posted by kliuless on Jun 21, 2016 - 102 comments

The Uncanny Mind That Built Ethereum

Vitalik Buterin invented the world's hottest new cryptocurrency and inspired a movement — before he'd turned 20 - "I think a large part of the consequence is necessarily going to be disempowering some of these centralized players to some extent because ultimately power is a zero sum game. And if you talk about empowering the little guy, as much as you want to couch it in flowery terminology that makes it sound fluffy and good, you are necessarily disempowering the big guy. And personally I say screw the big guy. They have enough money already." [more inside]
posted by kliuless on Jun 16, 2016 - 62 comments

Johann Wolfgang von Goethe, Amateur Auction Theorist

I am inclined to offer Mr. Vieweg from Berlin an epic poem, Hermann and Dorothea, which will have approximately 2000 hexameters. …Concerning the royalty we will proceed as follows: I will hand over to Mr. Counsel Böttiger a sealed note which contains my demand, and I wait for what Mr. Vieweg will suggest to offer for my work. If his offer is lower than my demand, then I take my note back, unopened, and the negotiation is broken. If, however, his offer is higher, then I will not ask for more than what is written in the note to be opened by Mr. Böttiger.
posted by Chrysostom on Jun 13, 2016 - 7 comments

We have portkeys! Boom! Middle of the ocean!

Cartoonist Boulet (previously, previously, related previously) thinks about the problem with all these elaborate traps in adventure movies.
posted by The Whelk on Jun 1, 2016 - 66 comments

What does it look like when an ideology dies?

You’re witnessing the death of neoliberalism – from within Aditya Chakrabortty comments about the IMF paper titled, "Neoliberalism, Oversold?" that has been making waves. To put it mildly.
posted by cendawanita on Jun 1, 2016 - 41 comments

Sapiens 2.0: Homo Deus?

In his follow-up to Sapiens, Yuval Noah Harari envisions what a 'useless class' of humans might look like as AI advances and spreads - "I'm aware that these kinds of forecasts have been around for at least 200 years, from the beginning of the Industrial Revolution, and they never came true so far. It's basically the boy who cried wolf, but in the original story of the boy who cried wolf, in the end, the wolf actually comes, and I think that is true this time." [more inside]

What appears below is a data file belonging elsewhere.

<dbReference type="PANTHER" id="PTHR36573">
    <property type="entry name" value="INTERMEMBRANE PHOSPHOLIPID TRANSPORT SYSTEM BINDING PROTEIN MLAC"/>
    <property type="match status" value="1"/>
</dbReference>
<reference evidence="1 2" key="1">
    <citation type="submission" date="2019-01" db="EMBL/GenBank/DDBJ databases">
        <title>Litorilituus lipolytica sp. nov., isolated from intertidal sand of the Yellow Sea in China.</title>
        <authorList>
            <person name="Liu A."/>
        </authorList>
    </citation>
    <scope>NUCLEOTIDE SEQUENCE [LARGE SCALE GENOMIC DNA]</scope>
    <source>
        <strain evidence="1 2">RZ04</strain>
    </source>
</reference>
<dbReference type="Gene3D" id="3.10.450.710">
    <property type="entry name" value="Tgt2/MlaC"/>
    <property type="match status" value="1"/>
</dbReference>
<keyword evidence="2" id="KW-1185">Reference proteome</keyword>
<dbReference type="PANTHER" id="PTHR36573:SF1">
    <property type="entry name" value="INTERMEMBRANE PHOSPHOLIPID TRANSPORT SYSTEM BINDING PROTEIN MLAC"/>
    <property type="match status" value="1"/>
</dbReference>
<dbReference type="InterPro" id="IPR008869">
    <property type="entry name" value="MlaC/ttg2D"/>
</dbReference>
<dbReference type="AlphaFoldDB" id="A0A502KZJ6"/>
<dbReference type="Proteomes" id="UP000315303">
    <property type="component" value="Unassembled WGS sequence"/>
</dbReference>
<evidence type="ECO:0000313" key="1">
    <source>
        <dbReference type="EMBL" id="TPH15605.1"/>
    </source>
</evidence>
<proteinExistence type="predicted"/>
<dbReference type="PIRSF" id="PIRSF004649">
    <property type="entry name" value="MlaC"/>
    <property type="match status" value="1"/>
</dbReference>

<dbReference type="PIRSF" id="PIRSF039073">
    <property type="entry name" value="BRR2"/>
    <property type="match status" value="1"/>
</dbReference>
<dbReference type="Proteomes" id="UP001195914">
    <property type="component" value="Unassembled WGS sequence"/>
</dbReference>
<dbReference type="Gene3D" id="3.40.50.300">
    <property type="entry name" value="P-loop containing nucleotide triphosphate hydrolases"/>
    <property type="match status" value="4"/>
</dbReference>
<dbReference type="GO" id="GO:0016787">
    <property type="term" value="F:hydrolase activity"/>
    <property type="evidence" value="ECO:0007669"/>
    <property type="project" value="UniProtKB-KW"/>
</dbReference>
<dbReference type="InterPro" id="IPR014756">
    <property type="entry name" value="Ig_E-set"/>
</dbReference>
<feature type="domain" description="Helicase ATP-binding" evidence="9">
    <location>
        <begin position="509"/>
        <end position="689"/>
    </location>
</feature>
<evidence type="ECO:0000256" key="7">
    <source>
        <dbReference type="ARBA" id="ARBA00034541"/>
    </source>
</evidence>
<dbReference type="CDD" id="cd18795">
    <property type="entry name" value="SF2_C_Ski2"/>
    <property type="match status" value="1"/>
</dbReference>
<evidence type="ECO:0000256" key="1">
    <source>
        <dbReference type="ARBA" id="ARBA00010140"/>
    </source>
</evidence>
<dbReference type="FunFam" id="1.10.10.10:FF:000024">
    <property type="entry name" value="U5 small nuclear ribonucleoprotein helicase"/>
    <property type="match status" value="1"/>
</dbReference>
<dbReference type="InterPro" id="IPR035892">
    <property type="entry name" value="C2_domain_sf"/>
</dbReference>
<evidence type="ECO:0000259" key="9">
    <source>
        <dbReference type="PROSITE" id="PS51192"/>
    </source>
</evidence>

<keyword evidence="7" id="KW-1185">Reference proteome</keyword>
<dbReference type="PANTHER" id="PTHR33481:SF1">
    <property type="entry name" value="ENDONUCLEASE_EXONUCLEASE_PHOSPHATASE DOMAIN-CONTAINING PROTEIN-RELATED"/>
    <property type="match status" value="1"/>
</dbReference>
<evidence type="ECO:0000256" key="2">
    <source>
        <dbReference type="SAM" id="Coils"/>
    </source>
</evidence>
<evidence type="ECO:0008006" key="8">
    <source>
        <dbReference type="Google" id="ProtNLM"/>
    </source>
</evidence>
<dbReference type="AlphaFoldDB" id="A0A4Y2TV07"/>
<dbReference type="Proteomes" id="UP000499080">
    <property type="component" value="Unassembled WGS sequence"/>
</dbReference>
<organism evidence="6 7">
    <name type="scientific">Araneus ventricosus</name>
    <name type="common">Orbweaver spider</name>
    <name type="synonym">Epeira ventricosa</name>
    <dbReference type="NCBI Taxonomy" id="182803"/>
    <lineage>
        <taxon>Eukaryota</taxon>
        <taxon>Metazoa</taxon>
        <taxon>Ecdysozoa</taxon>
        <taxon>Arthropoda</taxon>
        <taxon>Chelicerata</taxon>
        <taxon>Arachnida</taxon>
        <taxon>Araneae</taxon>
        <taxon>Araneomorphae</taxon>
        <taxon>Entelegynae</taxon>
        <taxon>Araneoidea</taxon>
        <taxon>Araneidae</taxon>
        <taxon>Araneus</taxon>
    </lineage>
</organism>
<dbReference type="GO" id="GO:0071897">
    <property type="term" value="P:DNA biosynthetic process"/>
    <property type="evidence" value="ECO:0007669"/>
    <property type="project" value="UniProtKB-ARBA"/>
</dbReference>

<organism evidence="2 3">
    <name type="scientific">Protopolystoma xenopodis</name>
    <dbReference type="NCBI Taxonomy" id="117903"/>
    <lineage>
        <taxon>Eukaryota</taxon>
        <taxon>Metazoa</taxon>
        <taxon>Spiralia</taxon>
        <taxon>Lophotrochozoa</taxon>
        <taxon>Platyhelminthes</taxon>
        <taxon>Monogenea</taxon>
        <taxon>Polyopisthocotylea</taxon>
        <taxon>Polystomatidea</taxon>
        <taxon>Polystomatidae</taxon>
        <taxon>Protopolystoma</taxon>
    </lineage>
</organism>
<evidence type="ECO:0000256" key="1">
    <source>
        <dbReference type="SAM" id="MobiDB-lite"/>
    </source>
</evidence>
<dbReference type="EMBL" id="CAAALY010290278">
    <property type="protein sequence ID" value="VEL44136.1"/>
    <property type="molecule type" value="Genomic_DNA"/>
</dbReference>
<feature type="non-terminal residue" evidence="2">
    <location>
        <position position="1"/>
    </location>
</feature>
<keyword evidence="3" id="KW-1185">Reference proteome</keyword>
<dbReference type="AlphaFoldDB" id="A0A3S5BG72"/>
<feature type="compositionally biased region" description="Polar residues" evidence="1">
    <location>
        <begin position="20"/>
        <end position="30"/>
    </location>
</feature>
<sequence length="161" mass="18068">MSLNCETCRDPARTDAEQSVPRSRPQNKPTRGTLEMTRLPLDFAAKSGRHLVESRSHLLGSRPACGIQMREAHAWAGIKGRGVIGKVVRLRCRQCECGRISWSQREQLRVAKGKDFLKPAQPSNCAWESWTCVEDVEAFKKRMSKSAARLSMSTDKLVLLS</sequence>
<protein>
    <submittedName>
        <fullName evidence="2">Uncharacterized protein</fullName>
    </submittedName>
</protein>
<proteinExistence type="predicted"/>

posted by kliuless on May 24, 2016 - 23 comments

How the rich got richer

Vox cartoon breakdown of rise in US economic inequality.
posted by MoonOrb on May 23, 2016 - 20 comments

La bohème

What is actually happening with San Francisco rental prices?

From mefi's own urban planning, history, infrastructure, transit and walkability obsessed blogger, Eric Fischer. [more inside]
posted by latkes on May 17, 2016 - 74 comments

It's from The Economist, so they should know.

You are on an airplane. Ten ways to tell you might be sitting next to an economist.
posted by storybored on May 11, 2016 - 32 comments

Redefining Wealth and Prosperity in the 21st Century

Kennedy was right - "Much that is valuable is neither tangible nor tradable... Gross domestic product (GDP) is increasingly a poor measure of prosperity. It is not even a reliable gauge of production."* [more inside]
posted by kliuless on May 11, 2016 - 10 comments

A People's History of the Cultural Revolution, 1962–1976

A New Look At China's Cultural Revolution - "Historian Frank Dikötter says newly opened archives offer fresh details about the chaos China experienced in the 1960s, when Chairman Mao urged students to take to the streets." [more inside]
posted by kliuless on May 9, 2016 - 19 comments

WORLD OF TOMORROW

World After Capital by Albert Wenger [Work in Progress; GitHub; GitBook; PDF; FAQ] - "Technological progress has shifted scarcity for humanity. When we were foragers, food was scarce. During the agrarian age, it was land. Following the industrial revolution, capital became scarce. With digital technologies scarcity is shifting from capital to attention. World After Capital suggests ways to expand economic, informational and psychological freedom to go from an industrial to a knowledge society." (previously)
posted by kliuless on May 7, 2016 - 23 comments

“...the public anger about the economy is not without empirical basis.”

President Obama Weighs His Economic Legacy by Andrew Ross Sorkin [The New York Times] Eight years after the financial crisis, unemployment is at 5 percent, deficits are down and G.D.P. is growing. Why do so many voters feel left behind? The president has a theory. [more inside]